|On July 1, 2011, the U.S. Environmental Protection Agency (EPA) issued a Federal Implementation Plan (FIP), titled “Review of New Sources and Modifications in Indian Country.” The FIP includes two New Source Review (NSR) rules to address a regulatory gap concerning the emissions of minor and major sources in Indian country. The first rule (Tribal Minor NSR Rule) applies to new and modified minor stationary sources, and to minor modifications at existing major stationary sources. The second rule (Tribal Nonattainment Major NSR Rule) applies to new and modified major stationary sources in those areas of Indian country that are in nonattainment for the National Ambient Air Quality Standards (NAAQS). The rules mean monumental changes to how facilities in Indian country must operate in the future.|
The regulatory framework
The NSR program is a permitting scheme under the Clean Air Act (CAA) designed to ensure that air quality in compliance with federal standards is not significantly degraded to the point of non-compliance and air quality in non-compliance with such standards is not worsened by the addition of new and modified sources. The program requires new or modified facilities that significantly increase the emissions of regulated NSR pollutants to install modern pollution equipment to prevent any further degradation of air quality. The three types of NSR permitting programs are the Prevention of Significant Deterioration (PSD) (applies to a new major source or a source making a major modification in an attainment area), Nonattainment NSR (applies to a new major source or a source making a major modification in a nonattainment area), and Minor NSR (applies to a new minor source and/or a minor modification to a minor or major source in an attainment or nonattainment area).
Only a few tribes, such as the St. Regis Mohawk Tribe and the Gila River Indian Community, have provided for administration of EPA-approved Minor NSR programs as part of tribal implementation plans (TIPs). As a result, the majority of minor sources in Indian country have gone unregulated.
Facilities affected by the two new rules will be required to follow an NSR program process similar to the one in place for non-tribal lands. Initially, EPA will implement the new NSR rules through a FIP. However, a tribe can seek either delegation from EPA to enforce the rules (minus the enforcement or appeal components) or, alternatively, approval of a TIP in order to administer and implement the rules. By implementing its own TIP, a tribe will have the ability to charge permit fees under its own authority, something that EPA is currently unable to do under the CAA.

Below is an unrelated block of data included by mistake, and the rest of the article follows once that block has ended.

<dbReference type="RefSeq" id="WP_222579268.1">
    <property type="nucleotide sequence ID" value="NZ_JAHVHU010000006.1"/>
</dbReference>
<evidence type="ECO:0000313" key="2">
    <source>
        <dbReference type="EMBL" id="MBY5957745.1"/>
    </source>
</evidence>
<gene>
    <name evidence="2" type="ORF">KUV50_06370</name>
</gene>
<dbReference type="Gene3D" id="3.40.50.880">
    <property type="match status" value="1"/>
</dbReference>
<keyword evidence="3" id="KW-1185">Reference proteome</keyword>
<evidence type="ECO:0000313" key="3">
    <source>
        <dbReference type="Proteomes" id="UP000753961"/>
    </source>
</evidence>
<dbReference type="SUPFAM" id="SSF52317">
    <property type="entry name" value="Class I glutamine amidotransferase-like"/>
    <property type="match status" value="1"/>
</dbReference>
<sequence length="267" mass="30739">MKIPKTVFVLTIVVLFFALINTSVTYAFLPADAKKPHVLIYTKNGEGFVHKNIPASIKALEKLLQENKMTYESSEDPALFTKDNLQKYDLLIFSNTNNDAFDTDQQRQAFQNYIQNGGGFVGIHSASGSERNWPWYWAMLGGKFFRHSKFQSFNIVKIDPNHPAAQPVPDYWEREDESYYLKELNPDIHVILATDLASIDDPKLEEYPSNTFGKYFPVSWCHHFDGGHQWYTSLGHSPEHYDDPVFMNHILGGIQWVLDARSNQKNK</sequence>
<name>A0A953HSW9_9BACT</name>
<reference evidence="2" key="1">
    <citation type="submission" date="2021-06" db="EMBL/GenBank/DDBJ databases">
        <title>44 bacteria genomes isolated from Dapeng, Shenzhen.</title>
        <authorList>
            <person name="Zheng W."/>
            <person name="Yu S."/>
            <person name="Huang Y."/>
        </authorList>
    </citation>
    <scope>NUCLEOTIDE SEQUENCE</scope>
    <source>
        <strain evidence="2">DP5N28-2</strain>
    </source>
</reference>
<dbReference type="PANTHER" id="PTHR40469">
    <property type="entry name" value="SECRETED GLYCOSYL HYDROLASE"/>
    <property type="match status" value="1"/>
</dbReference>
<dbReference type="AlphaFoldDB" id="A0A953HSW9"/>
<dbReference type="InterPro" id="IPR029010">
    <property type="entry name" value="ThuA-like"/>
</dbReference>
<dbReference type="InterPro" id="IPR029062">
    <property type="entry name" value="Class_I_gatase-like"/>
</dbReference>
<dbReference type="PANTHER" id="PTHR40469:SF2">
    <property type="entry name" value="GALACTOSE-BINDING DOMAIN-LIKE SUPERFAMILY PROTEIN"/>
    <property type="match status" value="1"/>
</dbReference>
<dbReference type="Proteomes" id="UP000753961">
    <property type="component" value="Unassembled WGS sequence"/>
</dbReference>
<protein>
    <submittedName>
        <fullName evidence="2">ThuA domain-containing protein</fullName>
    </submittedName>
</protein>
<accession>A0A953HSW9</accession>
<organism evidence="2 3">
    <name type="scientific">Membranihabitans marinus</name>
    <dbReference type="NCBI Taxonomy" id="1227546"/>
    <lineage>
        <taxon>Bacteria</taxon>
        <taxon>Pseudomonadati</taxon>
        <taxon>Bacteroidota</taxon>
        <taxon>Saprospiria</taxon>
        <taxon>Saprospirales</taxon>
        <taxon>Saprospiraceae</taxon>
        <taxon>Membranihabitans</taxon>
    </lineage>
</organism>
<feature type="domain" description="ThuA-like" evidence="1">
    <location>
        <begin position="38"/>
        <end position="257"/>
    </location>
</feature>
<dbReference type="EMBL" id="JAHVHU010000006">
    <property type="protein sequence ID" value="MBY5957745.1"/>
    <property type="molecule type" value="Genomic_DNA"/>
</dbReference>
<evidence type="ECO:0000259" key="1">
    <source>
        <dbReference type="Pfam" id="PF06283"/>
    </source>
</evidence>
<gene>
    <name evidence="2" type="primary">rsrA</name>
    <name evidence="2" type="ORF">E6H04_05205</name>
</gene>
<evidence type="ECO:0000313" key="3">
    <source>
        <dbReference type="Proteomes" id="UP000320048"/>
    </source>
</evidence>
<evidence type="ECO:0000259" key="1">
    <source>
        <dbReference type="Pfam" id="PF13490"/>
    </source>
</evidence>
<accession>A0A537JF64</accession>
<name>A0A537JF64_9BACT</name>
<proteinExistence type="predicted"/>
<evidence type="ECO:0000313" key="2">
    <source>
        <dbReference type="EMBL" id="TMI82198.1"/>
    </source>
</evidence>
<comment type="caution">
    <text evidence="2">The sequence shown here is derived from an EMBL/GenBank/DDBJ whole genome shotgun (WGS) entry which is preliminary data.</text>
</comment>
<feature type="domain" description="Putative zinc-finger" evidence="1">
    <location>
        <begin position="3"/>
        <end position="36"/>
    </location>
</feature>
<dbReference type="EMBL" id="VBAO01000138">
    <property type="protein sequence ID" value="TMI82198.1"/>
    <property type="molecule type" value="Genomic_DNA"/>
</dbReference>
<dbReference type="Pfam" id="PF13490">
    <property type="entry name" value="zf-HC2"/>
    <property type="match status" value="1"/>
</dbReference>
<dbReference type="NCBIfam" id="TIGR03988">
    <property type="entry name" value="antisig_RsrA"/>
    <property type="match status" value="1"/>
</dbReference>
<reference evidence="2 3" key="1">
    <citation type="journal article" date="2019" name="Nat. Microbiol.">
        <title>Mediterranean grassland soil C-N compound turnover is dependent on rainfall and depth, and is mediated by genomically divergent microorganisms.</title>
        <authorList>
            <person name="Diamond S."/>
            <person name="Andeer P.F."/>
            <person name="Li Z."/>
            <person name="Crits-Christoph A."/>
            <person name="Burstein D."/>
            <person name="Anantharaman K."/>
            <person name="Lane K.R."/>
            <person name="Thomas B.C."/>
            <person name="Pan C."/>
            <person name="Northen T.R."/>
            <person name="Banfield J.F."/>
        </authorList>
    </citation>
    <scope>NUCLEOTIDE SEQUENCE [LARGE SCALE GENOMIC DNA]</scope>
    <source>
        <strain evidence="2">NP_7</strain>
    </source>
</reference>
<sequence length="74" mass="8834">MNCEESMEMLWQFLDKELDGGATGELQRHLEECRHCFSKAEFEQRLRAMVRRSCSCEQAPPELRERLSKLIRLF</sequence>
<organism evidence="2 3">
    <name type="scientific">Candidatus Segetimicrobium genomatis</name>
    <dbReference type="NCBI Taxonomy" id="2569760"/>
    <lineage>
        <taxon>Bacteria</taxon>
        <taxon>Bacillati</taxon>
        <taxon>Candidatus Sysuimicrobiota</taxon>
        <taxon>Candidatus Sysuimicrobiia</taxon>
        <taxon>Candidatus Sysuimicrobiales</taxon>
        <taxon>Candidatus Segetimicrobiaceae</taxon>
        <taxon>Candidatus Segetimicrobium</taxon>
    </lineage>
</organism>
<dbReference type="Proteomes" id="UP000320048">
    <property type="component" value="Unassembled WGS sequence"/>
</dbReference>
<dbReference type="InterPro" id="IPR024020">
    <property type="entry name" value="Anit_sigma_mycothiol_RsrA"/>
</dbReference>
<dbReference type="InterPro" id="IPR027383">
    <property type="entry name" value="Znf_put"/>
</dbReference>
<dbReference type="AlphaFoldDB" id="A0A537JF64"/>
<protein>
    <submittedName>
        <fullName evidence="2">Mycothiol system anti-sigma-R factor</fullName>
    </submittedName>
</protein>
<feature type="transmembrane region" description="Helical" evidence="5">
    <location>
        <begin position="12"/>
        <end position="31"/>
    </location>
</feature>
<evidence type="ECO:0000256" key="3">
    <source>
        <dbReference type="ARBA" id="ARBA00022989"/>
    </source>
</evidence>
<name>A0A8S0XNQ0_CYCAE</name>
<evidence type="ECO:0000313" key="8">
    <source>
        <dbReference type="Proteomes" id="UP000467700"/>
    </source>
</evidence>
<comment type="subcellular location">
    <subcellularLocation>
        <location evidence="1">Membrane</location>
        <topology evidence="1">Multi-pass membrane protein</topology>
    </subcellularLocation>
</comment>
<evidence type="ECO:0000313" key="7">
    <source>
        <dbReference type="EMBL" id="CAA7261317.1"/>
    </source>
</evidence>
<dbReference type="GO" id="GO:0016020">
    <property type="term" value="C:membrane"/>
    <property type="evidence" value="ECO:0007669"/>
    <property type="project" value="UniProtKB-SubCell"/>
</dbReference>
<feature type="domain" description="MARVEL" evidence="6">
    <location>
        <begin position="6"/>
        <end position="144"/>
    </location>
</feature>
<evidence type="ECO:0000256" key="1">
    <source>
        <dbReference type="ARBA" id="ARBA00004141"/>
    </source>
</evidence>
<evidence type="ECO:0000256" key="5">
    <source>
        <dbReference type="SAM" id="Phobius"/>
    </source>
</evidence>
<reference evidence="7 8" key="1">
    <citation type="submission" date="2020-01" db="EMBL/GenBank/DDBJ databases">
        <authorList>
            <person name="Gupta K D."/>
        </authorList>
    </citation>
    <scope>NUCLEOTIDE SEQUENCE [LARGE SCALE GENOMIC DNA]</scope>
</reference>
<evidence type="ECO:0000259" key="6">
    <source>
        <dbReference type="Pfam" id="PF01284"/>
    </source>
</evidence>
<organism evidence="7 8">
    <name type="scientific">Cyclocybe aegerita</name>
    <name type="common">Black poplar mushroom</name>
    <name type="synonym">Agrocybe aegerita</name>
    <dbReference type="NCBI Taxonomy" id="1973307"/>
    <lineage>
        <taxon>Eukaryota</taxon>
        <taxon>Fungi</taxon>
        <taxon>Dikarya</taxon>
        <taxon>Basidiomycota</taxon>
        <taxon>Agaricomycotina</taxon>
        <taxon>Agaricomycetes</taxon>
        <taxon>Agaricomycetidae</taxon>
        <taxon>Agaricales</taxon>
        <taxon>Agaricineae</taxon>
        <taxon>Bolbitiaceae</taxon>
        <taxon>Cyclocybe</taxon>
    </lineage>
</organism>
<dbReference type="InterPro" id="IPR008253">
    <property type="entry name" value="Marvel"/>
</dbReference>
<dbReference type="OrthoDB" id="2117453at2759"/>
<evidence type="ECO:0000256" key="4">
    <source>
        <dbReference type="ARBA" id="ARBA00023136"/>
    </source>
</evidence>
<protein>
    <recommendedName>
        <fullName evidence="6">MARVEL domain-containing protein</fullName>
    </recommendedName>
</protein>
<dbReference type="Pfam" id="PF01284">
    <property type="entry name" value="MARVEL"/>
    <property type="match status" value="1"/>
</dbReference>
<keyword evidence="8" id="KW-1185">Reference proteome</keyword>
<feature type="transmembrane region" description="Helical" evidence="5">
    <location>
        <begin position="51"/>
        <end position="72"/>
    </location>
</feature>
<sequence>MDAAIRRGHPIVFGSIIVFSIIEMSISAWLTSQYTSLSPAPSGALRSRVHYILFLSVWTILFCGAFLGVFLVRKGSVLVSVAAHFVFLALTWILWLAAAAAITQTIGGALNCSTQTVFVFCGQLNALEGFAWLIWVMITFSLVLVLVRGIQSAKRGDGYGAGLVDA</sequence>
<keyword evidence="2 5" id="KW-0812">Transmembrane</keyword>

The new Tribal Minor NSR Rule
The Tribal Minor NSR Rule covers facilities with the potential to emit regulated NSR pollutants (e.g., carbon monoxide, lead, nitrogen oxides, particulate matter, sulfur dioxide, volatile organic compounds) in amounts that are less than major source thresholds (100 or 250 tons per year), but higher than the minor NSR thresholds established for the pollutants. Examples of facilities covered under the Tribal Minor NSR Rule include auto body shops, dry cleaners, gas stations, sand and gravel mining, sawmills, sewage treatment facilities, and solid waste landfills.
Facilities exempted from the Tribal Minor NSR Rule include mobile sources, consumer use of office equipment and products, and internal combustion engines used for landscaping purposes. EPA intends to develop a supplemental rule to determine if additional exempted units/activities should be added to the list. Permit options include:
Site-specific permits that involve case-by-case determinations of the source emissions limits as well as any control technology requirements (e.g., add-on pollution control equipment, design and equipment specifications, or work practice and operational standards). Site-specific permits can be issued for regulated NSR pollutants and toxic air pollutants.
General permits, developed by EPA after public notice and the opportunity for comment, that include a control technology review and associated emissions limits, to cover similar equipment types or facilities to help simplify the permit issuance process for facilities. General permits are only available for true minor sources.
Synthetic minor permits for a source that has the potential to emit pollutants in an amount at or above the major source threshold, but which has voluntarily accepted emissions limits below this threshold to avoid the more stringent major source CAA requirements. Synthetic minor permits can be issued for regulated NSR pollutants and toxic air pollutants.
The Tribal Minor NSR Rule also requires an air quality impact analysis (if there is a concern that the minor source will cause or contribute to a NAAQS or PSD “increment” violation), public participation through notice-and-comment (and administrative and judicial review upon a permit appeal), and registration of the source with the reviewing authority. The source registration requirements mandate that the owner or operator of a new or existing source provide a description of the source’s processes and products, a list of all emission units and activities, production rates information, identification of any existing air pollution control equipment, and existing limitations on source operations. The source owner or operator must conduct monitoring, which may include “continuous,” “predictive,” or “continuous parameter” monitoring systems, equipment inspections, mass balances, periodic performance tests, and/or emissions factors. The owner or operator must also complete annual monitoring reports showing compliance, and recordkeeping must be sufficient to assure compliance.